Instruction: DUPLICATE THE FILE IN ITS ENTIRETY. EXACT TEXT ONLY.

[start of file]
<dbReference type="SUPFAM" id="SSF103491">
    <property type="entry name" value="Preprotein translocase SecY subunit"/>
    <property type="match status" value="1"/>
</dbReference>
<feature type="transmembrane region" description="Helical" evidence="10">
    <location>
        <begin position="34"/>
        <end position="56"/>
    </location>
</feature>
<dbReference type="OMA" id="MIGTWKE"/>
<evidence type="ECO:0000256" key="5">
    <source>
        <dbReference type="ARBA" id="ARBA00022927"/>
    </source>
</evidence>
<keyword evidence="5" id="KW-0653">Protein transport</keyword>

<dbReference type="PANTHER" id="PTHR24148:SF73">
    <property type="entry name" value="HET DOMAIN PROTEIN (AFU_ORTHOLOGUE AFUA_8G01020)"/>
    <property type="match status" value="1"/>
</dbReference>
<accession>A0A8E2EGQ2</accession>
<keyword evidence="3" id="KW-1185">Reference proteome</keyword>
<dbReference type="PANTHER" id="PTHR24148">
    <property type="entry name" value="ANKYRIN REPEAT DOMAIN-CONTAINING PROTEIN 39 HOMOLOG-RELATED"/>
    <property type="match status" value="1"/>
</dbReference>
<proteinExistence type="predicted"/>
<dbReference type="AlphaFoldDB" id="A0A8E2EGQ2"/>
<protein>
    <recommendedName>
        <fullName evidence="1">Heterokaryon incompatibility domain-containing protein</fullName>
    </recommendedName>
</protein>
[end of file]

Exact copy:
<dbReference type="SUPFAM" id="SSF103491">
    <property type="entry name" value="Preprotein translocase SecY subunit"/>
    <property type="match status" value="1"/>
</dbReference>
<feature type="transmembrane region" description="Helical" evidence="10">
    <location>
        <begin position="34"/>
        <end position="56"/>
    </location>
</feature>
<dbReference type="OMA" id="MIGTWKE"/>
<evidence type="ECO:0000256" key="5">
    <source>
        <dbReference type="ARBA" id="ARBA00022927"/>
    </source>
</evidence>
<keyword evidence="5" id="KW-0653">Protein transport</keyword>

<dbReference type="PANTHER" id="PTHR24148:SF73">
    <property type="entry name" value="HET DOMAIN PROTEIN (AFU_ORTHOLOGUE AFUA_8G01020)"/>
    <property type="match status" value="1"/>
</dbReference>
<accession>A0A8E2EGQ2</accession>
<keyword evidence="3" id="KW-1185">Reference proteome</keyword>
<dbReference type="PANTHER" id="PTHR24148">
    <property type="entry name" value="ANKYRIN REPEAT DOMAIN-CONTAINING PROTEIN 39 HOMOLOG-RELATED"/>
    <property type="match status" value="1"/>
</dbReference>
<proteinExistence type="predicted"/>
<dbReference type="AlphaFoldDB" id="A0A8E2EGQ2"/>
<protein>
    <recommendedName>
        <fullName evidence="1">Heterokaryon incompatibility domain-containing protein</fullName>
    </recommendedName>
</protein>